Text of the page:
Who decides if I have a bad credit score?

There isn’t a single person or entity that decides if you have a bad credit score. Credit scores are very changeable. They are affected by previous borrowing history and are there to establish how "creditworthy9quot; you are.

For example, an attempt to get credit will remain on your credit score for twelve months. A missed payment could remain on your credit score for up to seven years and bankruptcy could be on there for ten years.

If you have no previous borrowing experience – say you're at the beginning of your adult life and you would like to move out of your parents’ home and buy your own house – this can also work against you. With no previous record of the way you behave with borrowed money, you are an unknown entity to lenders.

What effect will a bad credit score have on me?

The single biggest effect of a bad credit score, is an inability to obtain credit.

Whether you need a loan for home improvements, you want to take out your first mortgage or perhaps you want to make a purchase on credit such as furniture or a car, they will all be affected by a poor credit record.

When in this situation, it can feel impossible to improve your credit score.

How can I improve my credit score?

You can improve your credit score but how you do it will differ slightly depending on your situation – whether you have no credit history or a poor credit history.

If you have no credit history, you can start borrowing by:

Getting a credit improving credit card

This will normally have a lower balance and higher interest rates. However, by making smaller purchases and paying off in full, you will begin to build a better credit rating. Just remember, never take out cash on a credit card as you will most likely be charged and always pay in full at the end of each month.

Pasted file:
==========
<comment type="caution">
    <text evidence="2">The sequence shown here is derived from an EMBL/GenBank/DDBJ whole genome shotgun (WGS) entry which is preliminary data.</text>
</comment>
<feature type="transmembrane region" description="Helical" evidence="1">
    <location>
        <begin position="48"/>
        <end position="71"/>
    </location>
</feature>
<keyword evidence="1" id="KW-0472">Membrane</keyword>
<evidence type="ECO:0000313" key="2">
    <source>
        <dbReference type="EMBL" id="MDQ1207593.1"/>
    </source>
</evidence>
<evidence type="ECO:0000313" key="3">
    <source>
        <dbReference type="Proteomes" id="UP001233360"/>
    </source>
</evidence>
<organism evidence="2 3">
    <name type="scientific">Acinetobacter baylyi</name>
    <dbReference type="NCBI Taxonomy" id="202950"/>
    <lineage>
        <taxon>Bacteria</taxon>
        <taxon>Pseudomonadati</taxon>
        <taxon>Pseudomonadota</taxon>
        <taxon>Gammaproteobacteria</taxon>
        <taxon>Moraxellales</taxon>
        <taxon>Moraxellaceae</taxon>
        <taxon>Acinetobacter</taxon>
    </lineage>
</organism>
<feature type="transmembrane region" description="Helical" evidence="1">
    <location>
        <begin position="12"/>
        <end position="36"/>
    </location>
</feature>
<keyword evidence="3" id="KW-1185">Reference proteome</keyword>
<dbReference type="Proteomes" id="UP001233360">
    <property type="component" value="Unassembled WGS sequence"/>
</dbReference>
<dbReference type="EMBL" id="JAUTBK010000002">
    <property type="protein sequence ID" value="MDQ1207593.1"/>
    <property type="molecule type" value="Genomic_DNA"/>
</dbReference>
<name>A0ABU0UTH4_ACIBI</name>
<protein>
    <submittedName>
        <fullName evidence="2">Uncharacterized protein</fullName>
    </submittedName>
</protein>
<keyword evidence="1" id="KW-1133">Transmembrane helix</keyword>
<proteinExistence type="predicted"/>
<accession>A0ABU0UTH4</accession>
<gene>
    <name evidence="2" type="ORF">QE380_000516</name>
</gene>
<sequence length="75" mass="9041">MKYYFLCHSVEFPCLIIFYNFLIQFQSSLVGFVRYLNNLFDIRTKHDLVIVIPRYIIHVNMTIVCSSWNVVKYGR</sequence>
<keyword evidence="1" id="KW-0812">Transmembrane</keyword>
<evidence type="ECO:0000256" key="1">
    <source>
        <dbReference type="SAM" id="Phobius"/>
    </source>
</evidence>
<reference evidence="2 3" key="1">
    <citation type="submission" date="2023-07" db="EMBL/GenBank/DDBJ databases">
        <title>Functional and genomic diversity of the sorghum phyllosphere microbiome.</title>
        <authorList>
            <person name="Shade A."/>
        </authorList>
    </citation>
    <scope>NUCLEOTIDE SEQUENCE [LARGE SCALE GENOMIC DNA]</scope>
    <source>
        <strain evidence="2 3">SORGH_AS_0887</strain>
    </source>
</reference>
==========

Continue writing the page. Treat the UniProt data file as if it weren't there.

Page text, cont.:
A guarantor loan is where someone vouches for your reliability and promises that if you can't make repayments, they will cover the cost of the loan. This is particularly useful for young people just beginning to build their credit score.

A good place to start could be making a purchase such as piece of technology or signing up for a monthly phone contract. These smaller, regular payments will prove you are reliable with your money and make it more likely that you will be able to access larger sums of credit later on.

If you have a poor credit history, you can:

A secure loan will offer the lender some security on their money. For example, if you didn't make the repayments they could repossess your car or home to make the repayments. While this sounds scary, lenders will do a full credit check on you before they lend you any money and they won’t accept your application if you are not financially able to afford payments each month.

A bad credit loan is simply a loan for those with bad credit. They can be personal loans, short or long term, secured or unsecured. They can be used for a number of reasons too, including emergency situations such as a broken down boiler or car repairs, or for non-emergencies, like home improvements.

Asking someone with a higher credit score to guarantee your loan, meaning that they will pay back the loan if you don't, is another way to access credit you wouldn’t otherwise be able to. You will need to ask someone you trust – and who trusts you – and these loans do tend to come with a higher interest rate. However, they're a good place to start when rebuilding a bad credit score.